In terms of its policy-guidelines or agenda, the demonstrations are poorly-planned and amateurishly executed. Apart from asking for the dismissal or resignation of elected cantonal government’s officials, and for renewed ‘efforts’ at investigating privatization cases, the demonstrators obviously have no clear or universally valid political points to make, and more importantly, have no means at present to change anything. For instance, the demonstrators in some cases put up banners like ‘This is Bosnia’, or ‘For a functional and unified Bosnia’, which cannot carry substantive political weight. Such banners are not welcome among Croats and Serbs, and, having in mind the Dayton constitutional structure of the state, the banners carry no tangible political meaning. Also, it is clear that those protesters who applied more violent means (and in the process set several buildings alight, including the Bosnia-Herzegovina Presidency building and the recently refurbished city-council building in Mostar, and expectedly clashed with the police) actually had no political message or declared goals. They simply aimed at both real and symbolic destruction of property under their own interpretation of the political significance of the property. Perhaps they oppose the parties in power, and perhaps they oppose the current constitutional structure of the Federation? Nobody really knows the answer to such questions, and nobody can expect an answer from those involved in these violent and obviously criminal attacks.
Everyone who cared to follow recent developments in Bosnia-Herzegovina – starting at least with the 2011 anti-constitutional formation of the Federation government, under the so-called ‘Platform’ policy by a number of parties, which the High Representative, Valentin Inzko, supported and even brought to power – knows that Bosnia-Herzegovina is in a deep crisis. Everyone also knows that this crisis is not only a crisis of the state structures or institutions, but also one of morality, legality, education, public media efficiency, and a sign of both economic malaise and social alienation and atomization in general. It is impossible to start untying the main knots of the crisis without getting answers to some perplexing issues.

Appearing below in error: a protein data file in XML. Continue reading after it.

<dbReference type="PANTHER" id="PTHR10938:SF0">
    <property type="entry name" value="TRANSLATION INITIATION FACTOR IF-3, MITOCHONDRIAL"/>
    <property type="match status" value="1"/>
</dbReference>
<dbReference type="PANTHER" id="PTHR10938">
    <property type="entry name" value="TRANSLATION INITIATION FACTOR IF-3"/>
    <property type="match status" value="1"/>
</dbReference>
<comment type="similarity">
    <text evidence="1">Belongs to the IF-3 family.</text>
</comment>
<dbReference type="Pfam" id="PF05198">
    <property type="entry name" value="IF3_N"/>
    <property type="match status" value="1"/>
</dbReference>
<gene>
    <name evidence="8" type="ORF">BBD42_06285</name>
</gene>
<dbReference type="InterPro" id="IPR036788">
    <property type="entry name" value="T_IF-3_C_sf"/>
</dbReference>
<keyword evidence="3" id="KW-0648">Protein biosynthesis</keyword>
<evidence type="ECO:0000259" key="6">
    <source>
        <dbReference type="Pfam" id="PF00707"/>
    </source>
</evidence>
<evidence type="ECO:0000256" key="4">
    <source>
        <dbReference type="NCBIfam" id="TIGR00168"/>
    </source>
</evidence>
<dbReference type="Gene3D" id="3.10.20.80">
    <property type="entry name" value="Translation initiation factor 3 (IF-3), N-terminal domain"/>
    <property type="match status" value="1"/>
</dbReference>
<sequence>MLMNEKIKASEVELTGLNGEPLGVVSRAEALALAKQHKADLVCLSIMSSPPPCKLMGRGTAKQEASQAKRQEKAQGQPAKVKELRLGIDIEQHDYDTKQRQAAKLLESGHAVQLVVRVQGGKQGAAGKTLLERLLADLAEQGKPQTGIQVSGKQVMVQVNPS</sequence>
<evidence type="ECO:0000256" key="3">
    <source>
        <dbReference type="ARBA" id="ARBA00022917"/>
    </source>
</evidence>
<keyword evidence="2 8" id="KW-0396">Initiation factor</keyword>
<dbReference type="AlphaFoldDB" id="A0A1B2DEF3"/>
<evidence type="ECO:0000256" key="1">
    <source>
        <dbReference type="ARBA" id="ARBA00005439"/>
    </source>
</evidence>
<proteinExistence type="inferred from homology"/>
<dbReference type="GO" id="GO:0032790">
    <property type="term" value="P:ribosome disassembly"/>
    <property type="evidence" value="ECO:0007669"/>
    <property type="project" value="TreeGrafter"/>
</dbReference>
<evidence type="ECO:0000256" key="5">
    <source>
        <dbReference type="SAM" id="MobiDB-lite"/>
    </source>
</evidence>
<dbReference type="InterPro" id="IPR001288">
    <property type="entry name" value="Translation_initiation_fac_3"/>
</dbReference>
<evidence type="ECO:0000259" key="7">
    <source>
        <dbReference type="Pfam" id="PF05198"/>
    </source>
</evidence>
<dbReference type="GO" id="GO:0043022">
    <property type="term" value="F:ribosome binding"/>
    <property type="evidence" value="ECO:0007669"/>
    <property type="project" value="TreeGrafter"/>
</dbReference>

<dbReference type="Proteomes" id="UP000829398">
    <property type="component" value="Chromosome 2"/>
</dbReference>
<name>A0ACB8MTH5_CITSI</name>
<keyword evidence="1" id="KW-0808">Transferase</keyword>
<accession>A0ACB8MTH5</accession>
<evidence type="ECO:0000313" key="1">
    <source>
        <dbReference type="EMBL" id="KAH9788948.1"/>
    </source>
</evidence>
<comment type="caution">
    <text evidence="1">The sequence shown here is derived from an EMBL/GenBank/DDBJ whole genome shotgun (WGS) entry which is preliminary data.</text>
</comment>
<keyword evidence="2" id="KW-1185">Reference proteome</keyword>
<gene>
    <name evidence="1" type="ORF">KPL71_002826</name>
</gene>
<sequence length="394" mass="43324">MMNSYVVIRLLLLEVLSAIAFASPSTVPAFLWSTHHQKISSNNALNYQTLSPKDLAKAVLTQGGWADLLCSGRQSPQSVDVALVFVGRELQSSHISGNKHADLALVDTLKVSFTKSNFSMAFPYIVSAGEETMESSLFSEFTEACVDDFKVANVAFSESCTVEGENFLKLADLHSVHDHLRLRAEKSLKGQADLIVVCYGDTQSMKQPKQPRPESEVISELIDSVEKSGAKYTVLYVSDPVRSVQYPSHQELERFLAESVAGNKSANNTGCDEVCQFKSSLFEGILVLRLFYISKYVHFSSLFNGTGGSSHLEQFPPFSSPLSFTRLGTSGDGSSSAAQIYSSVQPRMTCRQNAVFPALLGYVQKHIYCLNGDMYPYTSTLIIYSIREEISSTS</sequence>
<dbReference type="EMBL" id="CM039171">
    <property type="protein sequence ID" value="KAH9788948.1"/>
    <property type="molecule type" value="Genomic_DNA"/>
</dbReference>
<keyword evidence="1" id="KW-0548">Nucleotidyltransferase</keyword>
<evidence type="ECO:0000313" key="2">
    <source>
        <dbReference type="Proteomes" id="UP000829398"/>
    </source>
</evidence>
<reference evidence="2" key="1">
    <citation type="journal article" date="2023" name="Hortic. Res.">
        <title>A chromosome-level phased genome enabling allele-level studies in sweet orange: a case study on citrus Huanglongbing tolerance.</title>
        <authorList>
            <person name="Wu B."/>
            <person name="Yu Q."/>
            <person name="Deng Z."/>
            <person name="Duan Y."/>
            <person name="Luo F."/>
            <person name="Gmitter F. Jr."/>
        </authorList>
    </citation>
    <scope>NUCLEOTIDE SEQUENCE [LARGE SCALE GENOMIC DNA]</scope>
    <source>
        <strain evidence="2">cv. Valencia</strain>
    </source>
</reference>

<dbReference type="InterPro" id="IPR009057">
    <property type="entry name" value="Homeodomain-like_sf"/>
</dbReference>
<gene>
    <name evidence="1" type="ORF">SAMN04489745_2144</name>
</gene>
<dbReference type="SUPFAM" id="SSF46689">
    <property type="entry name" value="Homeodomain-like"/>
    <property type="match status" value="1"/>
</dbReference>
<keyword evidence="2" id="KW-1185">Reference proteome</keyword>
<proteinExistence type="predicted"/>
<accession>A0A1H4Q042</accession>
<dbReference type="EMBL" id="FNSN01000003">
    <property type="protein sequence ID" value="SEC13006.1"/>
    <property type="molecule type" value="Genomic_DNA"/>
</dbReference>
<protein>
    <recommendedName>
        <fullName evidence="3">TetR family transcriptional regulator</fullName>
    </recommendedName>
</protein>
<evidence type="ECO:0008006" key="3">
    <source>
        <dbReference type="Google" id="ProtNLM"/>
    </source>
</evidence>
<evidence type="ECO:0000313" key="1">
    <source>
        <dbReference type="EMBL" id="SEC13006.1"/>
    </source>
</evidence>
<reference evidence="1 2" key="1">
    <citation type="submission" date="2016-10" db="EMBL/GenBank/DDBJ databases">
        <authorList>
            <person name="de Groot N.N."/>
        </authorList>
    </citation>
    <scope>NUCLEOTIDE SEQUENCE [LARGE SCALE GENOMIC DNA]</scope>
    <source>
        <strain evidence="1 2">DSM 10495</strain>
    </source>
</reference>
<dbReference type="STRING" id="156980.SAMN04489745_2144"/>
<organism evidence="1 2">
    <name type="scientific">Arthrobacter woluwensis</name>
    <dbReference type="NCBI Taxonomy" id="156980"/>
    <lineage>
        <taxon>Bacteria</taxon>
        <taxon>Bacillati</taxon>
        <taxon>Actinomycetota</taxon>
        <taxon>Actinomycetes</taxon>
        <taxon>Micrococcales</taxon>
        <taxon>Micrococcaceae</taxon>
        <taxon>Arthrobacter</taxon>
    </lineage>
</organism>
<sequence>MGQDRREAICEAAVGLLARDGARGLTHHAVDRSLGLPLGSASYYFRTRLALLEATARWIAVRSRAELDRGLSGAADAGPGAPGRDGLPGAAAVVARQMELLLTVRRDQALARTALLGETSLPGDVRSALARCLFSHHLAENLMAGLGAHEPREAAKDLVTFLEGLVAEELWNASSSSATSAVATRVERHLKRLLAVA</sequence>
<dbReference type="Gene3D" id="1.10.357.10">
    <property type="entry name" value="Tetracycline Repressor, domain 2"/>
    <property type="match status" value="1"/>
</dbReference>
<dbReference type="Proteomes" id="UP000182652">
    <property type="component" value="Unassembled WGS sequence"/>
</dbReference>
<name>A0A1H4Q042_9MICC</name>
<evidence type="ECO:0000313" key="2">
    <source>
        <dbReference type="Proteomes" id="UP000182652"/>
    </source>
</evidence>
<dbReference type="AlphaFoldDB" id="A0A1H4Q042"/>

Since the international community in Bosnia-Herzegovina plays a highly important role, perhaps some of the questions should be addressed to them. For instance, why was the six-month provision of the Dayton peace agreement concerning the deal on the precise division of powers between the entity and the state-levels never agreed, let alone implemented? Why did the international community, at least at the European level, take so long to identify the dangers of centralizing, or anti-Dayton, ‘forces’ for which the Bosniak-Muslim political elite is primarily to blame? Or, more specifically, what has the anti-fraud unit of the Office of the High Representative achieved over the last fifteen years? Or, what role has the international ‘element’ (for instance, through unethical banking practices) played in enormous gathering of financial wealth by some political leaders and representatives? Or, is ‘Sejdic-Finci’ problem soluble at all under the existing constitutional arrangement?
Such questions cannot be answered by protests, or mob violence. And, more importantly, no public demonstration or protest can raise such questions effectively. At their best, the current developments in Bosnia, of which protests and mob-violence are just a part (because, there may be some developments also behind the screen of public visibility), can lead to the resignation of a number of MPs or governments. At their worst, they may contribute to the country’s further financial and economic demise, and to the spread of fear and insecurity amongst ordinary citizens. Perhaps they could motivate some of the politicians in power to start getting more serious about their own political responsibilities, and more moderate and prudent in their political rhetoric and agenda. However, if Bosnian politicians need such lessons or promptings, then this speaks unfavourably of both the politicians and the electorate who voted them to the power positions constitutionally-engineered, and often supervised, by international protectors.
Dražen Pehar has a PhD in politics and international relations from Keele University (SPIRE 2006), holds an assistant professorship (BiH) in the philosophy of law and in politics with sociology. Dražen is a DiploFoundation Associate, and previously served as Chief of Staff to the BiH Federation President (1996) and as a media analyst to the OHR (1999/2000). Dražen is currently teaching at the Faculty of International Relations and Diplomacy in Mostar.